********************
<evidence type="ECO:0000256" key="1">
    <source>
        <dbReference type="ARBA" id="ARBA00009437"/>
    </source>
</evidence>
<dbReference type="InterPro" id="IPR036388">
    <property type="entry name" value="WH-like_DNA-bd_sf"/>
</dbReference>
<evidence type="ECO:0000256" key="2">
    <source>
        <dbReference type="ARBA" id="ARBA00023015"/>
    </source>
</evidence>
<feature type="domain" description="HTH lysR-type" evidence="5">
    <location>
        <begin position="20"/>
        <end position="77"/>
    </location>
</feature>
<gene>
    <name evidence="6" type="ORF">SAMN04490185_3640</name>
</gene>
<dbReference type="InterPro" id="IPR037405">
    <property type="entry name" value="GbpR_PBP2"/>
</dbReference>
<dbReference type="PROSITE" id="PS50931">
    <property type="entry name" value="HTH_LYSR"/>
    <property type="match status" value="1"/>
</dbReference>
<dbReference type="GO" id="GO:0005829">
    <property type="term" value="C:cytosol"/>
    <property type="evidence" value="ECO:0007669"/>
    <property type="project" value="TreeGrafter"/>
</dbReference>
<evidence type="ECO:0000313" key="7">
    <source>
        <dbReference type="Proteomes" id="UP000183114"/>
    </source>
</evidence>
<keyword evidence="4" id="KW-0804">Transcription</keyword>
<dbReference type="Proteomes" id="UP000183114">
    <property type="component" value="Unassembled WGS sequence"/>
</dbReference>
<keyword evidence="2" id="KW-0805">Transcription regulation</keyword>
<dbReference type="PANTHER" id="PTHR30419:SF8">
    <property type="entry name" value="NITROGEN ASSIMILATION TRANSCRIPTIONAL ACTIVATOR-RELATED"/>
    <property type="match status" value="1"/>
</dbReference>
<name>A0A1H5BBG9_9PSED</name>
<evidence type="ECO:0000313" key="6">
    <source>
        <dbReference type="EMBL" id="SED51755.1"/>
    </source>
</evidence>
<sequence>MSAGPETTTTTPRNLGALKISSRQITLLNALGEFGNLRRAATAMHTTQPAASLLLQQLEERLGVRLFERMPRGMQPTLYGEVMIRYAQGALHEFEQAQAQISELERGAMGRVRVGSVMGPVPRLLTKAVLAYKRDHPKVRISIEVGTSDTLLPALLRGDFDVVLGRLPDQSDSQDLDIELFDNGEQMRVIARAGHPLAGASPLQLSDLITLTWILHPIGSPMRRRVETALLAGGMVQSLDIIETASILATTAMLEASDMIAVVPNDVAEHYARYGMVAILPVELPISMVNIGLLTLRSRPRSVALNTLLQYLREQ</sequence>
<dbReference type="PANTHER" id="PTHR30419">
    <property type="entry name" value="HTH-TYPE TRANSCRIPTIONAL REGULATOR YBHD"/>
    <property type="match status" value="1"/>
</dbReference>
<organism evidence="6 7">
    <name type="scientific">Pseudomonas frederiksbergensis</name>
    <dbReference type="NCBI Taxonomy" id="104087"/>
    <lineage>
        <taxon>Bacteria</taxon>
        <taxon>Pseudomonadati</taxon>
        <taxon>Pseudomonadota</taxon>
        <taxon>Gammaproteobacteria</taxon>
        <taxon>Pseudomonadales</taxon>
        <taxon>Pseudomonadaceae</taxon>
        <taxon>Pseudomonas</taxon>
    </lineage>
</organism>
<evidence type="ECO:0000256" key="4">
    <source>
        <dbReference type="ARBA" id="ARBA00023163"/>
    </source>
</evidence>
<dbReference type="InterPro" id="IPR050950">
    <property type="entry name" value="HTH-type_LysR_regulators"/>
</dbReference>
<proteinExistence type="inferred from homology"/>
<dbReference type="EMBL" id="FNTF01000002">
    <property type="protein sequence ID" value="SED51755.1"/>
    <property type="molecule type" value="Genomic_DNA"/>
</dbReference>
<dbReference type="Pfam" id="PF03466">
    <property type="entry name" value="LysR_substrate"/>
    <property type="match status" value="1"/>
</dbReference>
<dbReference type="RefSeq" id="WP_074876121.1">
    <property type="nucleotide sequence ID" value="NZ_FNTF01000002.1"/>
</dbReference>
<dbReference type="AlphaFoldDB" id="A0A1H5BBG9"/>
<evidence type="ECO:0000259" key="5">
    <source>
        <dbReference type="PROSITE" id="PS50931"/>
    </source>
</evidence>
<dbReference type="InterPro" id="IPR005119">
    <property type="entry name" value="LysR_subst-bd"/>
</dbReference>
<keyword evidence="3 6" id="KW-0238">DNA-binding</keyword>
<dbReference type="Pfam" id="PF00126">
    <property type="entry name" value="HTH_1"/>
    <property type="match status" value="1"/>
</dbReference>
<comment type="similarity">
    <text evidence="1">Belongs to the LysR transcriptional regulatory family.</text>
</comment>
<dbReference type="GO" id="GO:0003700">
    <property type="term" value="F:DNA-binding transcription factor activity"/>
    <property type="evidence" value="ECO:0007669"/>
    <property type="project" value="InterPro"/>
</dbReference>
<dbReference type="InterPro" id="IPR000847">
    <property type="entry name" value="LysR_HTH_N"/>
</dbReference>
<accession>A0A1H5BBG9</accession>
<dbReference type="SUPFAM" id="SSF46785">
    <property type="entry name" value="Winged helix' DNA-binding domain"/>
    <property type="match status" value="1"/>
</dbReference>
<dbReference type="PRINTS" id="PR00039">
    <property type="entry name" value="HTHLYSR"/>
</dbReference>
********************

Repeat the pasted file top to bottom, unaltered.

<evidence type="ECO:0000256" key="1">
    <source>
        <dbReference type="ARBA" id="ARBA00009437"/>
    </source>
</evidence>
<dbReference type="InterPro" id="IPR036388">
    <property type="entry name" value="WH-like_DNA-bd_sf"/>
</dbReference>
<evidence type="ECO:0000256" key="2">
    <source>
        <dbReference type="ARBA" id="ARBA00023015"/>
    </source>
</evidence>
<feature type="domain" description="HTH lysR-type" evidence="5">
    <location>
        <begin position="20"/>
        <end position="77"/>
    </location>
</feature>
<gene>
    <name evidence="6" type="ORF">SAMN04490185_3640</name>
</gene>
<dbReference type="InterPro" id="IPR037405">
    <property type="entry name" value="GbpR_PBP2"/>
</dbReference>
<dbReference type="PROSITE" id="PS50931">
    <property type="entry name" value="HTH_LYSR"/>
    <property type="match status" value="1"/>
</dbReference>
<dbReference type="GO" id="GO:0005829">
    <property type="term" value="C:cytosol"/>
    <property type="evidence" value="ECO:0007669"/>
    <property type="project" value="TreeGrafter"/>
</dbReference>
<evidence type="ECO:0000313" key="7">
    <source>
        <dbReference type="Proteomes" id="UP000183114"/>
    </source>
</evidence>
<keyword evidence="4" id="KW-0804">Transcription</keyword>
<dbReference type="Proteomes" id="UP000183114">
    <property type="component" value="Unassembled WGS sequence"/>
</dbReference>
<keyword evidence="2" id="KW-0805">Transcription regulation</keyword>
<dbReference type="PANTHER" id="PTHR30419:SF8">
    <property type="entry name" value="NITROGEN ASSIMILATION TRANSCRIPTIONAL ACTIVATOR-RELATED"/>
    <property type="match status" value="1"/>
</dbReference>
<name>A0A1H5BBG9_9PSED</name>
<evidence type="ECO:0000313" key="6">
    <source>
        <dbReference type="EMBL" id="SED51755.1"/>
    </source>
</evidence>
<sequence>MSAGPETTTTTPRNLGALKISSRQITLLNALGEFGNLRRAATAMHTTQPAASLLLQQLEERLGVRLFERMPRGMQPTLYGEVMIRYAQGALHEFEQAQAQISELERGAMGRVRVGSVMGPVPRLLTKAVLAYKRDHPKVRISIEVGTSDTLLPALLRGDFDVVLGRLPDQSDSQDLDIELFDNGEQMRVIARAGHPLAGASPLQLSDLITLTWILHPIGSPMRRRVETALLAGGMVQSLDIIETASILATTAMLEASDMIAVVPNDVAEHYARYGMVAILPVELPISMVNIGLLTLRSRPRSVALNTLLQYLREQ</sequence>
<dbReference type="PANTHER" id="PTHR30419">
    <property type="entry name" value="HTH-TYPE TRANSCRIPTIONAL REGULATOR YBHD"/>
    <property type="match status" value="1"/>
</dbReference>
<organism evidence="6 7">
    <name type="scientific">Pseudomonas frederiksbergensis</name>
    <dbReference type="NCBI Taxonomy" id="104087"/>
    <lineage>
        <taxon>Bacteria</taxon>
        <taxon>Pseudomonadati</taxon>
        <taxon>Pseudomonadota</taxon>
        <taxon>Gammaproteobacteria</taxon>
        <taxon>Pseudomonadales</taxon>
        <taxon>Pseudomonadaceae</taxon>
        <taxon>Pseudomonas</taxon>
    </lineage>
</organism>
<evidence type="ECO:0000256" key="4">
    <source>
        <dbReference type="ARBA" id="ARBA00023163"/>
    </source>
</evidence>
<dbReference type="InterPro" id="IPR050950">
    <property type="entry name" value="HTH-type_LysR_regulators"/>
</dbReference>
<proteinExistence type="inferred from homology"/>
<dbReference type="EMBL" id="FNTF01000002">
    <property type="protein sequence ID" value="SED51755.1"/>
    <property type="molecule type" value="Genomic_DNA"/>
</dbReference>
<dbReference type="Pfam" id="PF03466">
    <property type="entry name" value="LysR_substrate"/>
    <property type="match status" value="1"/>
</dbReference>
<dbReference type="RefSeq" id="WP_074876121.1">
    <property type="nucleotide sequence ID" value="NZ_FNTF01000002.1"/>
</dbReference>
<dbReference type="AlphaFoldDB" id="A0A1H5BBG9"/>
<evidence type="ECO:0000259" key="5">
    <source>
        <dbReference type="PROSITE" id="PS50931"/>
    </source>
</evidence>
<dbReference type="InterPro" id="IPR005119">
    <property type="entry name" value="LysR_subst-bd"/>
</dbReference>
<keyword evidence="3 6" id="KW-0238">DNA-binding</keyword>
<dbReference type="Pfam" id="PF00126">
    <property type="entry name" value="HTH_1"/>
    <property type="match status" value="1"/>
</dbReference>
<comment type="similarity">
    <text evidence="1">Belongs to the LysR transcriptional regulatory family.</text>
</comment>
<dbReference type="GO" id="GO:0003700">
    <property type="term" value="F:DNA-binding transcription factor activity"/>
    <property type="evidence" value="ECO:0007669"/>
    <property type="project" value="InterPro"/>
</dbReference>
<dbReference type="InterPro" id="IPR000847">
    <property type="entry name" value="LysR_HTH_N"/>
</dbReference>
<accession>A0A1H5BBG9</accession>
<dbReference type="SUPFAM" id="SSF46785">
    <property type="entry name" value="Winged helix' DNA-binding domain"/>
    <property type="match status" value="1"/>
</dbReference>
<dbReference type="PRINTS" id="PR00039">
    <property type="entry name" value="HTHLYSR"/>
</dbReference>